What learning math sometimes looks like: counting arrangements

A problem from an old MOEMS test gave my son a lot of trouble this morning. It was one of those times where you start looking at a problem one way and it is so hard to move away from that viewpoint.

It did make for a nice project this morning, though. Here’s the problem:

Sara places four books on a shelf. The blue book must be somewhere to the left of the green book. The red book must be somewhere to the left of the yellow book. In how many different orders can Sara place the books?

We started talking about the problem using snap cubes – one idea he has here is that the arrangements will come in pairs. You have to be careful with that idea, though, because you might already accidentally have a pair.

He also tries some counting ideas, but we also need to be a little careful to make sure the arrangements we are counting satisfy the conditions of the problem.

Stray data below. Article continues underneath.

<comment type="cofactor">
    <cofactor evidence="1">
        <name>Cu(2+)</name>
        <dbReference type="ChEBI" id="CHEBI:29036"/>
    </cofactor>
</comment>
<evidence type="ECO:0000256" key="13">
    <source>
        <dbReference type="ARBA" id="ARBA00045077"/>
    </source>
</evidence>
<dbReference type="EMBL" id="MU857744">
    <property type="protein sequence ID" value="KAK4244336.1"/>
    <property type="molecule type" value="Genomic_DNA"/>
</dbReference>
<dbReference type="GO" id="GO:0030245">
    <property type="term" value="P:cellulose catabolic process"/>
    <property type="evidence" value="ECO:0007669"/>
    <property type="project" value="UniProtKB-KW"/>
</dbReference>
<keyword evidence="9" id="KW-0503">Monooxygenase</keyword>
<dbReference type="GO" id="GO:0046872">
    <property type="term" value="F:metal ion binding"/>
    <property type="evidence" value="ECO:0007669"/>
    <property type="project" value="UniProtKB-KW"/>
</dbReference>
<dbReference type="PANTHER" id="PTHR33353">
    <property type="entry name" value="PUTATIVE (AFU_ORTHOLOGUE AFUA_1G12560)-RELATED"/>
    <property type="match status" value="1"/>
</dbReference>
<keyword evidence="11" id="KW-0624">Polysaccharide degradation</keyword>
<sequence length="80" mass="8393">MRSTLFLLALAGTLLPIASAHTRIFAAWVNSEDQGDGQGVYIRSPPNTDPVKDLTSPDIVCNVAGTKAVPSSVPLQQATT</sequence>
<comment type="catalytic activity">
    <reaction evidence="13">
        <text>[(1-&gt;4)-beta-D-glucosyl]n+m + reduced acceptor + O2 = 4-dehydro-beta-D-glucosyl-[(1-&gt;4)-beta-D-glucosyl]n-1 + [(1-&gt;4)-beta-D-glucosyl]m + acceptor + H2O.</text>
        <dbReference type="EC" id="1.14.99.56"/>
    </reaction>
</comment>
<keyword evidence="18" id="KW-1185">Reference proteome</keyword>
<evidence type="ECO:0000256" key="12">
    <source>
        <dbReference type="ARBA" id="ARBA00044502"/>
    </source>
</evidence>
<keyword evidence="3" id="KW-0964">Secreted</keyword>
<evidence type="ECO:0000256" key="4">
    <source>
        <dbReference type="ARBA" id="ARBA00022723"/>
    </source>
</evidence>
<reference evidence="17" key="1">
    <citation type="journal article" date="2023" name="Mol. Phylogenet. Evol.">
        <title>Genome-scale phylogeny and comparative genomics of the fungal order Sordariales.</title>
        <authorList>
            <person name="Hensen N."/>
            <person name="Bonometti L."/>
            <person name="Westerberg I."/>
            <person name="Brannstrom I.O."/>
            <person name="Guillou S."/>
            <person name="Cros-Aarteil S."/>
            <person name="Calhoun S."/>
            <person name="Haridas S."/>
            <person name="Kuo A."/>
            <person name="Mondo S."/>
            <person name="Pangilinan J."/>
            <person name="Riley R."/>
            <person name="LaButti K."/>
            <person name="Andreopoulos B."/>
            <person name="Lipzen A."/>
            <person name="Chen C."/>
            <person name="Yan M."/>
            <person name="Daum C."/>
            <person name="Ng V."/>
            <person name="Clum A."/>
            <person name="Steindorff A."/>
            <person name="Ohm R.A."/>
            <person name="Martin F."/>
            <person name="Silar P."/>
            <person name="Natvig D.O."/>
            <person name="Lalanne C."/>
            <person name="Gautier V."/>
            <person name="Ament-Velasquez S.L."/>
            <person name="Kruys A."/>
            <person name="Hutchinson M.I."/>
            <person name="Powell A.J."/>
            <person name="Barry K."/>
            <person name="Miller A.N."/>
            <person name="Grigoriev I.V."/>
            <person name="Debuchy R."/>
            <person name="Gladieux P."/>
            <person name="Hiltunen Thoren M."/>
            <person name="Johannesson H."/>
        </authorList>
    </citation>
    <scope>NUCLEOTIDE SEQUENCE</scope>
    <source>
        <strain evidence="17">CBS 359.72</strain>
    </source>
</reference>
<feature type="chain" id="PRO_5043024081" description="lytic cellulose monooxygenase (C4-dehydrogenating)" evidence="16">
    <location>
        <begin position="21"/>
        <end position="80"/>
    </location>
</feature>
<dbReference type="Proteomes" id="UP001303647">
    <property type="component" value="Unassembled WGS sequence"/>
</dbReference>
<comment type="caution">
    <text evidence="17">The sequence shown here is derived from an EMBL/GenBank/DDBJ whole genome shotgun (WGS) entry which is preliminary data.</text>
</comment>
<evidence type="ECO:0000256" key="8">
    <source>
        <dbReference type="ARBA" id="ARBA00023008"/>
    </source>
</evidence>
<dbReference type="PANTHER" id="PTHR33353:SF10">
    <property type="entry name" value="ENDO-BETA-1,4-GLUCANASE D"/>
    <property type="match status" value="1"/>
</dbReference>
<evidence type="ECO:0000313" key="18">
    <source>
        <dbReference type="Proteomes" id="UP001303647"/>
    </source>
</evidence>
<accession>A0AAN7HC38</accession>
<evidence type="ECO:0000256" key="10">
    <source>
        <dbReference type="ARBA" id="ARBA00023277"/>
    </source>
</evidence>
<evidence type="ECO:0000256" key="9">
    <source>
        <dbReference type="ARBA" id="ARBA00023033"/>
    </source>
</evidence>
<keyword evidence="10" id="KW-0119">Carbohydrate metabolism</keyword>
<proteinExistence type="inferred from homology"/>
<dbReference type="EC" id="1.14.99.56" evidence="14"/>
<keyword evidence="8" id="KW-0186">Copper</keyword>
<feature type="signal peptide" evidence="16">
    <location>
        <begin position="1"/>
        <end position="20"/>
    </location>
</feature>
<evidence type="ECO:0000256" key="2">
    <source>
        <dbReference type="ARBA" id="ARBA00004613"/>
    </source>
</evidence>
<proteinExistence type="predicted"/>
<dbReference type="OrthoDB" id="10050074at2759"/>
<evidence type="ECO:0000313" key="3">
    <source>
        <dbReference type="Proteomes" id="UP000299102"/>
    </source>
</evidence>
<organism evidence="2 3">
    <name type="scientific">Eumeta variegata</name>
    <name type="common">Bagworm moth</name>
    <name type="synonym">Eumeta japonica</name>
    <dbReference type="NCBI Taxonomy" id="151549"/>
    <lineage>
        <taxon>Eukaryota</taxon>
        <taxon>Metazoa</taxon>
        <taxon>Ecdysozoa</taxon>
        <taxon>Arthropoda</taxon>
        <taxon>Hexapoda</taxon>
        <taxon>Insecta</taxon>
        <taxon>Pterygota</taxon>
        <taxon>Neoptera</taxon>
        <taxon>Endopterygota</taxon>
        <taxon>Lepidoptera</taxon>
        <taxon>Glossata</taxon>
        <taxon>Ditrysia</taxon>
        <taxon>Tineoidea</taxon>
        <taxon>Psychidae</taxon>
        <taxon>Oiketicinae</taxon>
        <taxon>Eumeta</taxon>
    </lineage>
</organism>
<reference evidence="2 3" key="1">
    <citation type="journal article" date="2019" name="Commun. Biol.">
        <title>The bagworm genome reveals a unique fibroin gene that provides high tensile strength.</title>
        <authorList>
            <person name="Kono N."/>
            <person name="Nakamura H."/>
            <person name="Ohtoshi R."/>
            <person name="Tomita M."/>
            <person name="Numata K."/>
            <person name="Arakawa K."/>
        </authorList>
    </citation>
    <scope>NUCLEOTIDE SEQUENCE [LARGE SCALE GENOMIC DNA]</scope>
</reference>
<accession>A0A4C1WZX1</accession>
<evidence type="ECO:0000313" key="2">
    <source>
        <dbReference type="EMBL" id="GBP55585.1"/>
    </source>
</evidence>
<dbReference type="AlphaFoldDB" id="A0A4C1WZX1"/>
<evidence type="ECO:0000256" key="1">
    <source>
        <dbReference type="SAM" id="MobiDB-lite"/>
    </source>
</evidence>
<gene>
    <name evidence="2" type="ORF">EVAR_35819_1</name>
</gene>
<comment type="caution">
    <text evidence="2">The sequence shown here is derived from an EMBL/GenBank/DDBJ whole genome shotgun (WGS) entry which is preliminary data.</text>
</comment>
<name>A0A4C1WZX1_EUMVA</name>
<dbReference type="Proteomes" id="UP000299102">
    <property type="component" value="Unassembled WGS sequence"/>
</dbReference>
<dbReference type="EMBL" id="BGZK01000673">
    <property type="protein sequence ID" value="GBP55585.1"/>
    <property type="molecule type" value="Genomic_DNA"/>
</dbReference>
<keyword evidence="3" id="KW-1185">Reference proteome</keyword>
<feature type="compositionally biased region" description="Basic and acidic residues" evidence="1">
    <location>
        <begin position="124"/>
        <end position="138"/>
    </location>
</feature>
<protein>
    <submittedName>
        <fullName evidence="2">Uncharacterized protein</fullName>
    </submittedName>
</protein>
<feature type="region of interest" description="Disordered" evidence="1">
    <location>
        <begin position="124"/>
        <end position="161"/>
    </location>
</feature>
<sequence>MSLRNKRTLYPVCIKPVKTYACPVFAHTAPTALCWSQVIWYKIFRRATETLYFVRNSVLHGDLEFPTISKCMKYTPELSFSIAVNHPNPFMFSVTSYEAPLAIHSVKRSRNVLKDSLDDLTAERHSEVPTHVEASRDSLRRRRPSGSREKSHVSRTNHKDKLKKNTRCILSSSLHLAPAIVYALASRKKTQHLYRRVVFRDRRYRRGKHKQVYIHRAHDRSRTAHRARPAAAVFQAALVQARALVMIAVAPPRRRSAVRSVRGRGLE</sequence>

Next we try to find a systematic way of counting the arrangements. The first thing we try is to find all of the arrangements with the yellow book in the first slot.

After a long conversation about that case, he had an easier time understanding the cases where the green cube is in the first slot.


To wrap up the conversation this morning I tried having him look at other ways to divide the 6 cases into two groups of 3. He noticed that we could look at the blue and red cubes instead.


So, a tough problem for my son. Hopefully this conversation helped him see a few ways that looking at patterns help you count. His original focus was on finding the number of different possibilities for each slot, but that’s a tough way to approach this problem. An alternate approach that we didn’t cover today involves picking two slots out of the four for the green and blue books – I’ll leave that approach until the next time we talk about this problem.

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